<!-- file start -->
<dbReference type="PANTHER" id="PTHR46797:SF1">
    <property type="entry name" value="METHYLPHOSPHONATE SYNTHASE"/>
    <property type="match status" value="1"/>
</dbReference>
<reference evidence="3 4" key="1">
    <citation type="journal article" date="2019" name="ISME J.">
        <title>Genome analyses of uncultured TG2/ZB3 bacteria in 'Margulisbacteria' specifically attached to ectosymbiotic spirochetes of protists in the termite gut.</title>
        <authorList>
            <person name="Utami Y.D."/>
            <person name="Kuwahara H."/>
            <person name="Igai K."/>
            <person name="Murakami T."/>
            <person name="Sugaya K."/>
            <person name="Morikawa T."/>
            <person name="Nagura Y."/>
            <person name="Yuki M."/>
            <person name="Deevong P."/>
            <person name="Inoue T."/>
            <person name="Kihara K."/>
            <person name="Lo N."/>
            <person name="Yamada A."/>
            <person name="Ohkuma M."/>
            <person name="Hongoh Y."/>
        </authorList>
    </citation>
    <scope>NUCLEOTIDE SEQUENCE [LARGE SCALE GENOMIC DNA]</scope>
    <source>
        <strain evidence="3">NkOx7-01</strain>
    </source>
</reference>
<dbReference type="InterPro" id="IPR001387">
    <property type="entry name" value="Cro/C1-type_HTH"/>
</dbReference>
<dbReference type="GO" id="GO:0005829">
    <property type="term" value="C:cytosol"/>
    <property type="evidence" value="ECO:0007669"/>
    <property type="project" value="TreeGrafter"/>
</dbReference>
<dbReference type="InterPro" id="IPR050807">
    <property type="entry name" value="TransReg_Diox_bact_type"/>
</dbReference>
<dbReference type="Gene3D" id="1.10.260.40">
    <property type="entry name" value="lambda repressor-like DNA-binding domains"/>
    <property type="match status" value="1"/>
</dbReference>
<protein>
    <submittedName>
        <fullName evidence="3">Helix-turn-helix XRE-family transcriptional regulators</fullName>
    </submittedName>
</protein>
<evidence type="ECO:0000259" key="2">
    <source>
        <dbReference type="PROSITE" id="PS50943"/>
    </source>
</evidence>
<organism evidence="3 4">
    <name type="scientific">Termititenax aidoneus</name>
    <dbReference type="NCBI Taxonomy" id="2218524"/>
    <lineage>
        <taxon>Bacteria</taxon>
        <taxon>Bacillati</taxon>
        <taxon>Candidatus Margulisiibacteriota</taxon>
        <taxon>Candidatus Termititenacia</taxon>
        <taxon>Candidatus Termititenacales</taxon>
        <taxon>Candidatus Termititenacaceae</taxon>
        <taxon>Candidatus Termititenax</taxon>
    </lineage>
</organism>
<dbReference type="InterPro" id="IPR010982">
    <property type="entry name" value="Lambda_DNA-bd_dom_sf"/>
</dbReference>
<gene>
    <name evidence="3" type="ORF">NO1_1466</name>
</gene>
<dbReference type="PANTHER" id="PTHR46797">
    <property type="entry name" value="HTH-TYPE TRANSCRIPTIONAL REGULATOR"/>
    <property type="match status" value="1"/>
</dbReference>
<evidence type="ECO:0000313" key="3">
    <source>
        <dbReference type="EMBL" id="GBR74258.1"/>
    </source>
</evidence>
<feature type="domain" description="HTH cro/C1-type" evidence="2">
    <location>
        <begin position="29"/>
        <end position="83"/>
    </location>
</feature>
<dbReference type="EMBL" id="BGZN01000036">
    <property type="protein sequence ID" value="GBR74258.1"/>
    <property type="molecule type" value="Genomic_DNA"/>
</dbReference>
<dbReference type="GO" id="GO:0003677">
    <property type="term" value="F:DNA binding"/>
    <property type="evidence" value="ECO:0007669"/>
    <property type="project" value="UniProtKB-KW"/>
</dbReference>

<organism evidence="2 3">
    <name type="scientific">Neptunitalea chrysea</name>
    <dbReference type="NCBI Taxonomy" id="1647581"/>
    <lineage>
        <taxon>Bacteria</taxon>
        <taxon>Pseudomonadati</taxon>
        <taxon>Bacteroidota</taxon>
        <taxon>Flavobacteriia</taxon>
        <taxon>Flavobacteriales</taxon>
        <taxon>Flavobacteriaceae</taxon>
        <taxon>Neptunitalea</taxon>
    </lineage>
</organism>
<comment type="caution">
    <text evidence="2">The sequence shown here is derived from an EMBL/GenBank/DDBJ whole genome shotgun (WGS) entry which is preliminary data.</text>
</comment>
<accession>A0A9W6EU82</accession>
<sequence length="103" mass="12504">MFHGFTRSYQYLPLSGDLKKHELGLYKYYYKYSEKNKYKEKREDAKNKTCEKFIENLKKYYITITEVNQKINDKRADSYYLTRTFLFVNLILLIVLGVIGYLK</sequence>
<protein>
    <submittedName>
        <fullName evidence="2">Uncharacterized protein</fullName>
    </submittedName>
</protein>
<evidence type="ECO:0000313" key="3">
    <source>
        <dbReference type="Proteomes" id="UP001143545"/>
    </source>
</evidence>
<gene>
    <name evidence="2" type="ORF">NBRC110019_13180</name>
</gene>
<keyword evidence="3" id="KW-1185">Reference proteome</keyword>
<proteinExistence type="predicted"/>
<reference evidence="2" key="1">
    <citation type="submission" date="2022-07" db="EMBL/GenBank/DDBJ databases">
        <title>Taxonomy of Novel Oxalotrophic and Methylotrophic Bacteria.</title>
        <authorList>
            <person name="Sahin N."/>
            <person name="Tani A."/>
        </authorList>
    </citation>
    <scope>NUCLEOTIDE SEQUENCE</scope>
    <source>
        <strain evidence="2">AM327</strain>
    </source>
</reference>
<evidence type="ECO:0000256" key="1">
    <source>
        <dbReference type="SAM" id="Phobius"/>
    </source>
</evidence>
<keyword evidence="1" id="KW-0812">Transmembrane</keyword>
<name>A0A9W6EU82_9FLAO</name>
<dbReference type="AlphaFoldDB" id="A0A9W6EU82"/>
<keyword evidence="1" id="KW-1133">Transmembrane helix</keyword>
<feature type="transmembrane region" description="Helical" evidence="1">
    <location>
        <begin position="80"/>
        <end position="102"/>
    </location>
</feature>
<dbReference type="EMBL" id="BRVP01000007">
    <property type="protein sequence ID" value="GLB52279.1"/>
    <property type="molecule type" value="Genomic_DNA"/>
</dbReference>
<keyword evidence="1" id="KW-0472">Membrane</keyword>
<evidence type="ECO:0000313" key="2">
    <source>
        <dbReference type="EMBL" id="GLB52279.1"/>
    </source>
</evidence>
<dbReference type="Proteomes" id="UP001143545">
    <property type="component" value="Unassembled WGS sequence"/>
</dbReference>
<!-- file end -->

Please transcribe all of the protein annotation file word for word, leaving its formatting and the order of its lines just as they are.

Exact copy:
<dbReference type="PANTHER" id="PTHR46797:SF1">
    <property type="entry name" value="METHYLPHOSPHONATE SYNTHASE"/>
    <property type="match status" value="1"/>
</dbReference>
<reference evidence="3 4" key="1">
    <citation type="journal article" date="2019" name="ISME J.">
        <title>Genome analyses of uncultured TG2/ZB3 bacteria in 'Margulisbacteria' specifically attached to ectosymbiotic spirochetes of protists in the termite gut.</title>
        <authorList>
            <person name="Utami Y.D."/>
            <person name="Kuwahara H."/>
            <person name="Igai K."/>
            <person name="Murakami T."/>
            <person name="Sugaya K."/>
            <person name="Morikawa T."/>
            <person name="Nagura Y."/>
            <person name="Yuki M."/>
            <person name="Deevong P."/>
            <person name="Inoue T."/>
            <person name="Kihara K."/>
            <person name="Lo N."/>
            <person name="Yamada A."/>
            <person name="Ohkuma M."/>
            <person name="Hongoh Y."/>
        </authorList>
    </citation>
    <scope>NUCLEOTIDE SEQUENCE [LARGE SCALE GENOMIC DNA]</scope>
    <source>
        <strain evidence="3">NkOx7-01</strain>
    </source>
</reference>
<dbReference type="InterPro" id="IPR001387">
    <property type="entry name" value="Cro/C1-type_HTH"/>
</dbReference>
<dbReference type="GO" id="GO:0005829">
    <property type="term" value="C:cytosol"/>
    <property type="evidence" value="ECO:0007669"/>
    <property type="project" value="TreeGrafter"/>
</dbReference>
<dbReference type="InterPro" id="IPR050807">
    <property type="entry name" value="TransReg_Diox_bact_type"/>
</dbReference>
<dbReference type="Gene3D" id="1.10.260.40">
    <property type="entry name" value="lambda repressor-like DNA-binding domains"/>
    <property type="match status" value="1"/>
</dbReference>
<protein>
    <submittedName>
        <fullName evidence="3">Helix-turn-helix XRE-family transcriptional regulators</fullName>
    </submittedName>
</protein>
<evidence type="ECO:0000259" key="2">
    <source>
        <dbReference type="PROSITE" id="PS50943"/>
    </source>
</evidence>
<organism evidence="3 4">
    <name type="scientific">Termititenax aidoneus</name>
    <dbReference type="NCBI Taxonomy" id="2218524"/>
    <lineage>
        <taxon>Bacteria</taxon>
        <taxon>Bacillati</taxon>
        <taxon>Candidatus Margulisiibacteriota</taxon>
        <taxon>Candidatus Termititenacia</taxon>
        <taxon>Candidatus Termititenacales</taxon>
        <taxon>Candidatus Termititenacaceae</taxon>
        <taxon>Candidatus Termititenax</taxon>
    </lineage>
</organism>
<dbReference type="InterPro" id="IPR010982">
    <property type="entry name" value="Lambda_DNA-bd_dom_sf"/>
</dbReference>
<gene>
    <name evidence="3" type="ORF">NO1_1466</name>
</gene>
<dbReference type="PANTHER" id="PTHR46797">
    <property type="entry name" value="HTH-TYPE TRANSCRIPTIONAL REGULATOR"/>
    <property type="match status" value="1"/>
</dbReference>
<evidence type="ECO:0000313" key="3">
    <source>
        <dbReference type="EMBL" id="GBR74258.1"/>
    </source>
</evidence>
<feature type="domain" description="HTH cro/C1-type" evidence="2">
    <location>
        <begin position="29"/>
        <end position="83"/>
    </location>
</feature>
<dbReference type="EMBL" id="BGZN01000036">
    <property type="protein sequence ID" value="GBR74258.1"/>
    <property type="molecule type" value="Genomic_DNA"/>
</dbReference>
<dbReference type="GO" id="GO:0003677">
    <property type="term" value="F:DNA binding"/>
    <property type="evidence" value="ECO:0007669"/>
    <property type="project" value="UniProtKB-KW"/>
</dbReference>

<organism evidence="2 3">
    <name type="scientific">Neptunitalea chrysea</name>
    <dbReference type="NCBI Taxonomy" id="1647581"/>
    <lineage>
        <taxon>Bacteria</taxon>
        <taxon>Pseudomonadati</taxon>
        <taxon>Bacteroidota</taxon>
        <taxon>Flavobacteriia</taxon>
        <taxon>Flavobacteriales</taxon>
        <taxon>Flavobacteriaceae</taxon>
        <taxon>Neptunitalea</taxon>
    </lineage>
</organism>
<comment type="caution">
    <text evidence="2">The sequence shown here is derived from an EMBL/GenBank/DDBJ whole genome shotgun (WGS) entry which is preliminary data.</text>
</comment>
<accession>A0A9W6EU82</accession>
<sequence length="103" mass="12504">MFHGFTRSYQYLPLSGDLKKHELGLYKYYYKYSEKNKYKEKREDAKNKTCEKFIENLKKYYITITEVNQKINDKRADSYYLTRTFLFVNLILLIVLGVIGYLK</sequence>
<protein>
    <submittedName>
        <fullName evidence="2">Uncharacterized protein</fullName>
    </submittedName>
</protein>
<evidence type="ECO:0000313" key="3">
    <source>
        <dbReference type="Proteomes" id="UP001143545"/>
    </source>
</evidence>
<gene>
    <name evidence="2" type="ORF">NBRC110019_13180</name>
</gene>
<keyword evidence="3" id="KW-1185">Reference proteome</keyword>
<proteinExistence type="predicted"/>
<reference evidence="2" key="1">
    <citation type="submission" date="2022-07" db="EMBL/GenBank/DDBJ databases">
        <title>Taxonomy of Novel Oxalotrophic and Methylotrophic Bacteria.</title>
        <authorList>
            <person name="Sahin N."/>
            <person name="Tani A."/>
        </authorList>
    </citation>
    <scope>NUCLEOTIDE SEQUENCE</scope>
    <source>
        <strain evidence="2">AM327</strain>
    </source>
</reference>
<evidence type="ECO:0000256" key="1">
    <source>
        <dbReference type="SAM" id="Phobius"/>
    </source>
</evidence>
<keyword evidence="1" id="KW-0812">Transmembrane</keyword>
<name>A0A9W6EU82_9FLAO</name>
<dbReference type="AlphaFoldDB" id="A0A9W6EU82"/>
<keyword evidence="1" id="KW-1133">Transmembrane helix</keyword>
<feature type="transmembrane region" description="Helical" evidence="1">
    <location>
        <begin position="80"/>
        <end position="102"/>
    </location>
</feature>
<dbReference type="EMBL" id="BRVP01000007">
    <property type="protein sequence ID" value="GLB52279.1"/>
    <property type="molecule type" value="Genomic_DNA"/>
</dbReference>
<keyword evidence="1" id="KW-0472">Membrane</keyword>
<evidence type="ECO:0000313" key="2">
    <source>
        <dbReference type="EMBL" id="GLB52279.1"/>
    </source>
</evidence>
<dbReference type="Proteomes" id="UP001143545">
    <property type="component" value="Unassembled WGS sequence"/>
</dbReference>